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Photos of the Month August 2023


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It turns out, not doing their art was costing them time, was draining it away, little by little, like a slow but steady leak. They had assumed, wrongly, that there wasn't enough time in the day to do their art, because they assumed (because we're conditioned to assume) that every thing we do costs time. But that math doesn't take energy into account, doesn't grok that doing things that energize you gives you time back. By doing their art, a whole lot of time suddenly returned. Their art didn't need more time; *their time needed their art.*

On The end of cool small cars. My car is nearing the end of its life but there really is not much new I'd like to buy.

September 2, 2023

August was a decent month for music, especially from what Melissa's old coworkers had on during a getaway weekend...

5 star:
Hate On Me (Jill Scott)
Oh man I love the power and slow grind of this - joins the ranks of 5 stars.

4 star:
Clink, Clink Another Drink (Spike Jones & His City Slickers)
Goofy Loony-Tunes-esque novelty song, I just love the lyric "Trinkle, trinkle, trinkle, trinkle / Slice of cheese and bite of pickle / Doesn't even cost a nickel / Now to wash it down"
Hey! (I'm Dead) (Jank Sinatra)
Kind of a novelty song, but a real earworm.
Ken Makes a Discovery (Mark Ronson & Andrew Wyatt)
JP Honk does a "2001" version, and this one from the Barbie movie has some great funk.
Quality Control (Jurassic 5)
Jurassic 5 was a conscious throwback, and the way they dip into unison is great. Also fantastic groove.
Jock-A-Mo (Sugar Boy Crawford)
Been doing some due diligence about "Iko Iko" that JP Honk has taken on, this recording is big in its history.

3 star:
Boom Clap (Charli XCX)
Strange Things Will Happen (The Radio Dept.)
Alors on danse (Stromae)
Bomfalleralla (Afasi & Filthy)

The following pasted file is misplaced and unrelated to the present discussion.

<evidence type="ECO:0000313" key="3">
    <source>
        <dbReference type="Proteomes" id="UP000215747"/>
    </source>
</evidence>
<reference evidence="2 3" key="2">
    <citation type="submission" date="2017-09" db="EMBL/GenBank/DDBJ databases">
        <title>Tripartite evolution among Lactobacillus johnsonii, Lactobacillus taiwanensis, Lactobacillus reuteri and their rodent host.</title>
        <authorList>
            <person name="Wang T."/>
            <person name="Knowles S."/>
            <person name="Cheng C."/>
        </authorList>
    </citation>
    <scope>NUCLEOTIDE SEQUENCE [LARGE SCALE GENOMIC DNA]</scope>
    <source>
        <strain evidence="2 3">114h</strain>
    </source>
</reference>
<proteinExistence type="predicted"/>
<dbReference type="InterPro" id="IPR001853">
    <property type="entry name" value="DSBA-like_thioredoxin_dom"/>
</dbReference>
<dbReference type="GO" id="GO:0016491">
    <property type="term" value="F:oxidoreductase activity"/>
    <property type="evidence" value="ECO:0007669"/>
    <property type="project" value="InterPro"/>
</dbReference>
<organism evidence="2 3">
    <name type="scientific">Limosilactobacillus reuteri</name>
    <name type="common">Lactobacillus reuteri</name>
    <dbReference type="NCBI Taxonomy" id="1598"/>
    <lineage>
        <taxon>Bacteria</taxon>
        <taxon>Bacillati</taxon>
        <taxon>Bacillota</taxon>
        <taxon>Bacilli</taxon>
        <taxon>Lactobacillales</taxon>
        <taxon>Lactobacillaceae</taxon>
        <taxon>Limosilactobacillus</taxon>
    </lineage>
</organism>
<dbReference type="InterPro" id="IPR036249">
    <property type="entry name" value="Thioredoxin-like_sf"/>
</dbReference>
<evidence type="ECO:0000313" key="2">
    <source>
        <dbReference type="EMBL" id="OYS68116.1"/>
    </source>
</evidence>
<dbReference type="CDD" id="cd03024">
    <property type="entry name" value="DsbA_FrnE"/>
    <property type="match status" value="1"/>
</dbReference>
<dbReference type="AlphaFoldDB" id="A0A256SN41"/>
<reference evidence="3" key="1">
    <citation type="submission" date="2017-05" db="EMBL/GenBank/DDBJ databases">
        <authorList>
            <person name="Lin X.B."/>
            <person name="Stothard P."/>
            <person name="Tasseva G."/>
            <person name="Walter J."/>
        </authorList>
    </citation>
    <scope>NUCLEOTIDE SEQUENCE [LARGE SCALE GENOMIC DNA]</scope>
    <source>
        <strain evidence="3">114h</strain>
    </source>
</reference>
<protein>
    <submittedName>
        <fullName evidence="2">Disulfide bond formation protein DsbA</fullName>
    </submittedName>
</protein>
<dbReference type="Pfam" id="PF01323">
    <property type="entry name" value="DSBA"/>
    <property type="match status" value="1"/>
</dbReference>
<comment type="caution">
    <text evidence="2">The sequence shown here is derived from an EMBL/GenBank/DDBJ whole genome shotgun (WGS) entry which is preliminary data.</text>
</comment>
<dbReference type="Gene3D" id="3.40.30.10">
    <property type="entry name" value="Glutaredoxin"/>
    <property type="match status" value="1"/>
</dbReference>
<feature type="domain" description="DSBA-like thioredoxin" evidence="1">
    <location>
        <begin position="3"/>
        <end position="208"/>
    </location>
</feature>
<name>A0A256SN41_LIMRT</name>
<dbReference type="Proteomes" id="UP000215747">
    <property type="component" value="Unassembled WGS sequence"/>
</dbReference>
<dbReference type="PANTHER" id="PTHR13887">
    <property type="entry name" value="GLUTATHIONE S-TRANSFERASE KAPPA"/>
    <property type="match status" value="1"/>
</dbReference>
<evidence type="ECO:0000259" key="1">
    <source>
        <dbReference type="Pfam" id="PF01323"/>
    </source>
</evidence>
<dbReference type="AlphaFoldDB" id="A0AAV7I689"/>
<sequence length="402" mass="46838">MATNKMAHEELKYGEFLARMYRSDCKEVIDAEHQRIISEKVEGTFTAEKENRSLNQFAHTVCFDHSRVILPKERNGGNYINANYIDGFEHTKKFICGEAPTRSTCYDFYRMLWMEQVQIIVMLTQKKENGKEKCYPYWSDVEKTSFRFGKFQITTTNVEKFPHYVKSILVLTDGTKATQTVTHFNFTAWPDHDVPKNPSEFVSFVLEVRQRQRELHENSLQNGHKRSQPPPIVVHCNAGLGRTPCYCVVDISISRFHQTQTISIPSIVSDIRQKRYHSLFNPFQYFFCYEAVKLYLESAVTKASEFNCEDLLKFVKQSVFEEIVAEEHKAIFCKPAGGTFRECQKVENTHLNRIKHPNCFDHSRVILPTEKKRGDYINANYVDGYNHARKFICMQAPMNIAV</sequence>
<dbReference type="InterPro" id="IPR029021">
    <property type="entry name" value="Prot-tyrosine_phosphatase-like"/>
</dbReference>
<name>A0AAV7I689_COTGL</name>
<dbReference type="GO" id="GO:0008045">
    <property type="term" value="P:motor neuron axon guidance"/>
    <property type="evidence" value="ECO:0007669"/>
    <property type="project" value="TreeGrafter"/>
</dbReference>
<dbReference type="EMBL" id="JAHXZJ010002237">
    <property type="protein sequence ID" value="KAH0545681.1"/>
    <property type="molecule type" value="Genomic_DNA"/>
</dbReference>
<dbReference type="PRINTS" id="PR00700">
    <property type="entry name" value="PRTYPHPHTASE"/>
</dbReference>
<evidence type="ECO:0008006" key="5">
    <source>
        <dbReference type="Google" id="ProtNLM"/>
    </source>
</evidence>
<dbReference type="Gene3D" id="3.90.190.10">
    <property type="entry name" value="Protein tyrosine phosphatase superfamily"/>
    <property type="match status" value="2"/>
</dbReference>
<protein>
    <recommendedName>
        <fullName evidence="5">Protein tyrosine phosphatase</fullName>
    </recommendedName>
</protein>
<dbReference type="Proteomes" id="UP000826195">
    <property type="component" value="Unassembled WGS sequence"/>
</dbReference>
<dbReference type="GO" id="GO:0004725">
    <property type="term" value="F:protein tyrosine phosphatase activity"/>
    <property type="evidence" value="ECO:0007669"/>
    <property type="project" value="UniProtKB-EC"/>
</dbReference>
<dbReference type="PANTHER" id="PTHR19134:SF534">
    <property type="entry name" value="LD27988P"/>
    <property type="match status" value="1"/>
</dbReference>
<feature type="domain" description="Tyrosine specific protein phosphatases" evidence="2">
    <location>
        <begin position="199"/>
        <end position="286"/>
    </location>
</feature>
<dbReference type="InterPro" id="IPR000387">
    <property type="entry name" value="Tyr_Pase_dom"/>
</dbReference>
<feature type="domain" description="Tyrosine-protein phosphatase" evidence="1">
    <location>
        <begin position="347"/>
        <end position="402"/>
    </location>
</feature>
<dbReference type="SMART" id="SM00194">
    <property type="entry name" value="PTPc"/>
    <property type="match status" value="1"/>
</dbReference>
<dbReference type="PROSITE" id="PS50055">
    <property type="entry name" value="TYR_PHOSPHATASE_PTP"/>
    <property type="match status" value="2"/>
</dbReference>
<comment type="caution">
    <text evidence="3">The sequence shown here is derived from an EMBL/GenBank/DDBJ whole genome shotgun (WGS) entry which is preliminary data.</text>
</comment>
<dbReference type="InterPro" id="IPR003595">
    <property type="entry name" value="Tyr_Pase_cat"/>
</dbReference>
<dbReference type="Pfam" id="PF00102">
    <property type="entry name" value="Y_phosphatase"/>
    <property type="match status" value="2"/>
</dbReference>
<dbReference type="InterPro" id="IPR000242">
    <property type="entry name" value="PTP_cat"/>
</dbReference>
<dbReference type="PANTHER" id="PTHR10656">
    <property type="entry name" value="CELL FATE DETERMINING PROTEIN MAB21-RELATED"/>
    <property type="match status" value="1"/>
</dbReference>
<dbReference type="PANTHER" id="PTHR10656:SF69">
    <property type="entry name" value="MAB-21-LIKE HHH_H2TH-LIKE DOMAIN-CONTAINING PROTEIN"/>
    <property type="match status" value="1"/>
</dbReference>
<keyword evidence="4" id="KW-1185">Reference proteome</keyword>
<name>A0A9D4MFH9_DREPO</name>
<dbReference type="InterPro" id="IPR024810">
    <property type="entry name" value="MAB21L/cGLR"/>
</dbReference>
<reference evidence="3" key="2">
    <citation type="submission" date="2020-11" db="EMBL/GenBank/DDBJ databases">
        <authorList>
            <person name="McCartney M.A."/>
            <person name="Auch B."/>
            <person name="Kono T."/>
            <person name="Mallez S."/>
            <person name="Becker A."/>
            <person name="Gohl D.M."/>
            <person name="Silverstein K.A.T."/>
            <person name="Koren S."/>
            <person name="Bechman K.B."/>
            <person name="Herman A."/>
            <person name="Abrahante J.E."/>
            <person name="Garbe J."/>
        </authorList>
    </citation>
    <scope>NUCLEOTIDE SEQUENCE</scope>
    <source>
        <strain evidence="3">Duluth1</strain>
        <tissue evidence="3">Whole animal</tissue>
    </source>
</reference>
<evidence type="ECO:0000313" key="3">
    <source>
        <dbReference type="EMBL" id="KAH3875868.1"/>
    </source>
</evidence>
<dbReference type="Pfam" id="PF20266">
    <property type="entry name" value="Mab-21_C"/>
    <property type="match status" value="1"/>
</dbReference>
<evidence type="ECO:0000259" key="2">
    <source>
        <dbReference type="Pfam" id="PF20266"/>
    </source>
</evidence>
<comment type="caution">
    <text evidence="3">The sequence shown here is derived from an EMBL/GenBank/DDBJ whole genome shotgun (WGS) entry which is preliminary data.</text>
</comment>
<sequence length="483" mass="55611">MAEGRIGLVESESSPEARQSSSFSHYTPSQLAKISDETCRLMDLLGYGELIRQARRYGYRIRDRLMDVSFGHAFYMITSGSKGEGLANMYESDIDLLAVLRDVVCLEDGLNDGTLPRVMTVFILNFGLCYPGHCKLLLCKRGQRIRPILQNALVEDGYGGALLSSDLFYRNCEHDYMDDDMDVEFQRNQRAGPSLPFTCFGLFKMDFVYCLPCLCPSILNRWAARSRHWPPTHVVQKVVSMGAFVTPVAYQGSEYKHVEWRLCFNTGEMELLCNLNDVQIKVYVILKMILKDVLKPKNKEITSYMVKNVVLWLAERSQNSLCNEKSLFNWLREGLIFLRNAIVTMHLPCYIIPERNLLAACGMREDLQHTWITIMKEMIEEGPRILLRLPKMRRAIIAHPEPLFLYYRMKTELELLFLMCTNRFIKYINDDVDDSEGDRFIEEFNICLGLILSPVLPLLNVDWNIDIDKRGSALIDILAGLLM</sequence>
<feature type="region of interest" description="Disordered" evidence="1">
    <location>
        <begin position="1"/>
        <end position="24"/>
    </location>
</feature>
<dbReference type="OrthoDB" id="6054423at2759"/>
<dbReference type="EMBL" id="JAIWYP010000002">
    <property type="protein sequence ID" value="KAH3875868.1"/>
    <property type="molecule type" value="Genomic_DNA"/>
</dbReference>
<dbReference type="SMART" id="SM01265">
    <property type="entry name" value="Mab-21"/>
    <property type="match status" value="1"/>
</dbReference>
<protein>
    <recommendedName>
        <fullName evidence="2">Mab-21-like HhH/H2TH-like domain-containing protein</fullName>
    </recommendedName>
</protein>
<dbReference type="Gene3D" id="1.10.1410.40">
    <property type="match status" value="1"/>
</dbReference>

Light (Michael Kiwanuka)
All Shook Up (Ry Cooder)
Opus 12Eee (Harry "The Hipster" Gibson)
Personal (Ice T)
Tap In (Saweetie)
Cumbia (Mexican Institute of Sound)
So What (Biréli Lagrène & Sylvain Luc)
Barbie World (with Aqua) (Nicki Minaj & Ice Spice)
Sinfonía Agridulce (Mexican Institute of Sound)
New Partner (Palace Music)
Which Side Are You On? (Rude Mechanical Orchestra)
Psyché rock (Les Yper-Sound)
Clearly a big inspiration for the "Futurama" theme song (especialy the chimes) but the modem noise makes it insufferable, and I may banish it to "2 star"

September 3, 2023

Yesterday I had the single most delightful body of water related activity I've ever had in New England - this tidal creek at Good Harbor Beach near Gloucester
As the tide comes in or out you are gently swept along, carried along in a way that combines the floatiness of the ocean, the movement of a river, and the choice of depths of a pond. Then you clambor onto shore, walk back and do it again. You can just float along, or feel like you're Michael Phelps achieving mighty speed with your swimming form, or bound along the creek bed. water-aerobics style - I was able to recreate a feeling I get in my dreams, where I step step and then glide forward upright, my feet an inch or two above the ground.
There are some caveats: I think you have to time things around high tide for that day (I'm guess if high tide was noon, 9am-11am and then 1pm to 3pm might be optimal?). Non-residents have to reserve parking way ahead of time. It looks like they've had some bacteria problems over the years, so you have to make sure its open. And there are rocks under parts of it so as the water lowers you need to take some care and put up with some possible bumps and scratches.
But despite all that, it has the potential to be one the best in-the-water times ever!

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September 4, 2023

I feel as a kid in the 80s we saw this illusion a lot, but not so much now...

I'd almost consider making a third addition to my (relative innocuous) tattoo set, but I'm not sure I like its message. Like, there is no correct way of interpreting the whole thing, and the "2 square legs" and "3 round legs" are equally valid. And that's kind of the opposite of my life philosophy, which is that there IS a universal Truth, and some views of it are more likely correct than others, but we are definitely uncertain about what the Truth is.